The head of the Max Delbruck Centre for Molecular Medicine, Berlin, Germany and the president of Germany's main science funding agency have expressed concern over the awarding of broad patents on gene sequences. Detlev Ganten and Ernst-Ludwig Winnacker are urging Wolf-Michael Catenhausen, the secretary of state for research, to explore ways of outlawing patents that cover all possible applications of a sequence.
The owners of a broad patent on a gene sequence could block the commercialisation of a newly discovered function of that gene, or demand a licence fee, say Ganten and Winnacker. They argue that such patents could stifle both basic research and competition for pharmaceutical innovations. The issue will be debated over the next few months, as Germany prepares to adopt a 1998 European Union directive on the legal protection of biotechnological inventions.
Meanwhile, in the US last week, scientists urged Congress to toughen standards for granting gene patents. The calls were made at a House subcommittee hearing - the first legislative initiative following President Clinton's promise last month to make it more difficult for companies to patent genes, according to a report in the Financial Times. The US and European patent offices have already granted hundreds of patents on human gene sequences, but there is disagreement on the extent of knowledge needed to gain commercial protection.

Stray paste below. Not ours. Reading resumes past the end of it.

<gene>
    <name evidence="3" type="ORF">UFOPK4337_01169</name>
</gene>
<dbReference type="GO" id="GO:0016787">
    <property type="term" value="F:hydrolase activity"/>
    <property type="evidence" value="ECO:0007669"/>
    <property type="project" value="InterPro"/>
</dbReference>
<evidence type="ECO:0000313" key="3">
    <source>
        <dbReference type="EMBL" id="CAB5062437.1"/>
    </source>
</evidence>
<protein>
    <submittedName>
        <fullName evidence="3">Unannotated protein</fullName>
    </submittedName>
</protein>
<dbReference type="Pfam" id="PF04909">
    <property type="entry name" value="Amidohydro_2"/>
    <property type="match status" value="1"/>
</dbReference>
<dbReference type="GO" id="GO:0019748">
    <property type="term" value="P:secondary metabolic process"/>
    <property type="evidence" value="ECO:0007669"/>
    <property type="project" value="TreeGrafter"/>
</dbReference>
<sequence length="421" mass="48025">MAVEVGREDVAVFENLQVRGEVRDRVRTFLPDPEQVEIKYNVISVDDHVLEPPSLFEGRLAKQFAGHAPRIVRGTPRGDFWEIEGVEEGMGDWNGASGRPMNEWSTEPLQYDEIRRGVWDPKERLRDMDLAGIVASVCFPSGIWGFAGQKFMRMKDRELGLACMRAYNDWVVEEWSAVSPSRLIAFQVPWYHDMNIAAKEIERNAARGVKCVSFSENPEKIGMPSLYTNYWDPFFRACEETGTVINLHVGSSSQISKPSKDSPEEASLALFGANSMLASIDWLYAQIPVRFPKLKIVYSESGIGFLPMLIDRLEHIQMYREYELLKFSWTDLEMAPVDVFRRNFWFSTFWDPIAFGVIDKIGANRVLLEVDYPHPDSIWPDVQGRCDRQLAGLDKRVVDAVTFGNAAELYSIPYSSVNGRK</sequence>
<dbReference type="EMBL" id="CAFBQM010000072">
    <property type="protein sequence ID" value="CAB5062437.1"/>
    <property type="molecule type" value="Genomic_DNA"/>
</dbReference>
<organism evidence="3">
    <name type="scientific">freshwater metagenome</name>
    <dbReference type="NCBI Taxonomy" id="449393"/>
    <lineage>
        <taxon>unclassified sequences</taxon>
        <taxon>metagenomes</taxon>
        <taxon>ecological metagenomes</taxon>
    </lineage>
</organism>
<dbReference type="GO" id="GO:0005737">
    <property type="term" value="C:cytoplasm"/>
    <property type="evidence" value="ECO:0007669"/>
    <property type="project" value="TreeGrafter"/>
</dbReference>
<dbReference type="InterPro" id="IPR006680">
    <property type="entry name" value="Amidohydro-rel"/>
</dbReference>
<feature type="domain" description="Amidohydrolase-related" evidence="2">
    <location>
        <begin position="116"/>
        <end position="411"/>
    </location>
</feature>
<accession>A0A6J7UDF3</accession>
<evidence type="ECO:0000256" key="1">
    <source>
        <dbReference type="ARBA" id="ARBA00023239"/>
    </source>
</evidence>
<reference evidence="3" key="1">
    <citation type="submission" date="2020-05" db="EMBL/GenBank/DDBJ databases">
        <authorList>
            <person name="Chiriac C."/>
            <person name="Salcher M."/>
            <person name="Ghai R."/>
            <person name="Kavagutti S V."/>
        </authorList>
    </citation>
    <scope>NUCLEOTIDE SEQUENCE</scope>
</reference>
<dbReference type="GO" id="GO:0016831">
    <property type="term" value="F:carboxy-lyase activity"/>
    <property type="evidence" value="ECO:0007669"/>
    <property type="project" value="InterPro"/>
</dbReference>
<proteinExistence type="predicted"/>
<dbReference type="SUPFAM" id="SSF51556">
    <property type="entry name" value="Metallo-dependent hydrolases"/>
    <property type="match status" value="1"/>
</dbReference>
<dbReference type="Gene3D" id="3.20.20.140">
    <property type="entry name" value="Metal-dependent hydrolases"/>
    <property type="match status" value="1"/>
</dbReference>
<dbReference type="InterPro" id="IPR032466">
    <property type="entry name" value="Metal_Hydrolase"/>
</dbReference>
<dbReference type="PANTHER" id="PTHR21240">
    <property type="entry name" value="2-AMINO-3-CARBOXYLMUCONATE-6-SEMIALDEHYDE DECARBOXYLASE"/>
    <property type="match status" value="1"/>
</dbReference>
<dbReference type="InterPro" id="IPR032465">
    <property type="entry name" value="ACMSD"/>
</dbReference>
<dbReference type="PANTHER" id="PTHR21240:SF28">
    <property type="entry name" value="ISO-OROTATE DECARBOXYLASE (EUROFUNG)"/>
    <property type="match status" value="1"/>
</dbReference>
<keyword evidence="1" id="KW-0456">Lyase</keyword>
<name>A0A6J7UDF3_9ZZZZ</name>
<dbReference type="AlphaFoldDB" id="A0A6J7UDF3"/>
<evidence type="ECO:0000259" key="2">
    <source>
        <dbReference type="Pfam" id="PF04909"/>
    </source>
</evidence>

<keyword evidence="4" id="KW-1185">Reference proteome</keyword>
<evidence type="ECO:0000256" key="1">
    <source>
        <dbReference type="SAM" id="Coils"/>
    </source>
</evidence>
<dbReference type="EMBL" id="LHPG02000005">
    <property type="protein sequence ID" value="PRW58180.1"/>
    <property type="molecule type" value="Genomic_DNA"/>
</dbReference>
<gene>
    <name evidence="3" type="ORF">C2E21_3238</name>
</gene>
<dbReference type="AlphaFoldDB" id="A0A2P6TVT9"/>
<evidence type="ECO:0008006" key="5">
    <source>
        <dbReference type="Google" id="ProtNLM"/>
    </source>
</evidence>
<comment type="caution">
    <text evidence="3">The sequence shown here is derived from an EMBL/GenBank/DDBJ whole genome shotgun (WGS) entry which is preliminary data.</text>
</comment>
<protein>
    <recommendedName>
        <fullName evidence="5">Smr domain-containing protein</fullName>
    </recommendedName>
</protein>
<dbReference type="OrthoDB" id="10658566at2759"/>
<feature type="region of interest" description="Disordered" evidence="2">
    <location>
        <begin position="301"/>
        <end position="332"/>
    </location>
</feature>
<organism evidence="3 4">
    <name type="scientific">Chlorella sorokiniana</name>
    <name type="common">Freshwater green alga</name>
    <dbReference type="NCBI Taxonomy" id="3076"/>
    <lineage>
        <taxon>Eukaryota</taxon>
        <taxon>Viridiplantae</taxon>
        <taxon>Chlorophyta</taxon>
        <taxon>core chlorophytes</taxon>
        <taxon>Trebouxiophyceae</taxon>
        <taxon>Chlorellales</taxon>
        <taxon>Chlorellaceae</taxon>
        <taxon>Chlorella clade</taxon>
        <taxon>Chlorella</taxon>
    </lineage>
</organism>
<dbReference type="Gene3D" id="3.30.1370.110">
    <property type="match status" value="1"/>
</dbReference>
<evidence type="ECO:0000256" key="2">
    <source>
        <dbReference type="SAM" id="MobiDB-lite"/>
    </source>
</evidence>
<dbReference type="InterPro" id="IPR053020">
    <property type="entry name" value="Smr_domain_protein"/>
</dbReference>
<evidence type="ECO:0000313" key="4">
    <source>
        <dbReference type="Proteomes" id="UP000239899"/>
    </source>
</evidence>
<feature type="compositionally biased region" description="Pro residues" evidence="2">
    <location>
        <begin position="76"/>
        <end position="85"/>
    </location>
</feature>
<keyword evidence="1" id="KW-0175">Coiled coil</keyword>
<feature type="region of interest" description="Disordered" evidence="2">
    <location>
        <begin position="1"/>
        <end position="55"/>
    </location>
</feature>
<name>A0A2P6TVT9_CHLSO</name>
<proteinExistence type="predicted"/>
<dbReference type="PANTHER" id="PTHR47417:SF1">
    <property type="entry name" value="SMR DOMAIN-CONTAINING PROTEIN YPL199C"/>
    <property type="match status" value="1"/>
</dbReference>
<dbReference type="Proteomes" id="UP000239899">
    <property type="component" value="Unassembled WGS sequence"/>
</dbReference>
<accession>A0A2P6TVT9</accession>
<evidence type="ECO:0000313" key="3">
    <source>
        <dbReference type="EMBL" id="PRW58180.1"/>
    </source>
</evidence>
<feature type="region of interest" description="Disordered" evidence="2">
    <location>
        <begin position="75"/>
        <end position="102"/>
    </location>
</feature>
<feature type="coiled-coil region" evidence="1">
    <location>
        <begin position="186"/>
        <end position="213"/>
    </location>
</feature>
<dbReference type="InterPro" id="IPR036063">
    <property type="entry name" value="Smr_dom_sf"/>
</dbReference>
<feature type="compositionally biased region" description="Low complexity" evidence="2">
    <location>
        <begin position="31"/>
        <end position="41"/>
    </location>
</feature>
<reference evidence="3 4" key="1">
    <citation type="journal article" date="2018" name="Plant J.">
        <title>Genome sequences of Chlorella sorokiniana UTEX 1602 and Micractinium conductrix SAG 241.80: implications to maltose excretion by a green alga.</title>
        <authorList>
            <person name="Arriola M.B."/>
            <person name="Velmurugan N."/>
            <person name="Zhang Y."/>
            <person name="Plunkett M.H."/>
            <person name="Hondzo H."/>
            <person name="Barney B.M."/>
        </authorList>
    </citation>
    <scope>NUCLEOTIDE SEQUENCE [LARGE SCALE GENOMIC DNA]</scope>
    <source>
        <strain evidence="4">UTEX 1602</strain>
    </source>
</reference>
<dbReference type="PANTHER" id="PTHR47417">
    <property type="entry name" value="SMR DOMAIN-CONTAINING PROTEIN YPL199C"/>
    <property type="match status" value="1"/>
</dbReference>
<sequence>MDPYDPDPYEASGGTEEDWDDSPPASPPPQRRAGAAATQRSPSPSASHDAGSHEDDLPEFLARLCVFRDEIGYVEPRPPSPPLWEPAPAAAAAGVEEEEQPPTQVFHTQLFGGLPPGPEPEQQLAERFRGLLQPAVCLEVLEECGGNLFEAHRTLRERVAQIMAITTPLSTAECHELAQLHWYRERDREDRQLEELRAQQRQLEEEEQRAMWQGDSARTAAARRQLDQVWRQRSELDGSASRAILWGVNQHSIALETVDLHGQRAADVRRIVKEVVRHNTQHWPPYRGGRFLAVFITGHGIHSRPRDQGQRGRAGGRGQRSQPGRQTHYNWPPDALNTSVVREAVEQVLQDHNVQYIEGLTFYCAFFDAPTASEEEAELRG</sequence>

Sergio Traversa, a pharmaceuticals and biotechnology analyst, said that if standards were too loose, and anything was patentable, it would hinder progress in finding cures for diseases. 'But if they are too tight, there will be little economic incentive to establish important genetic information' he added.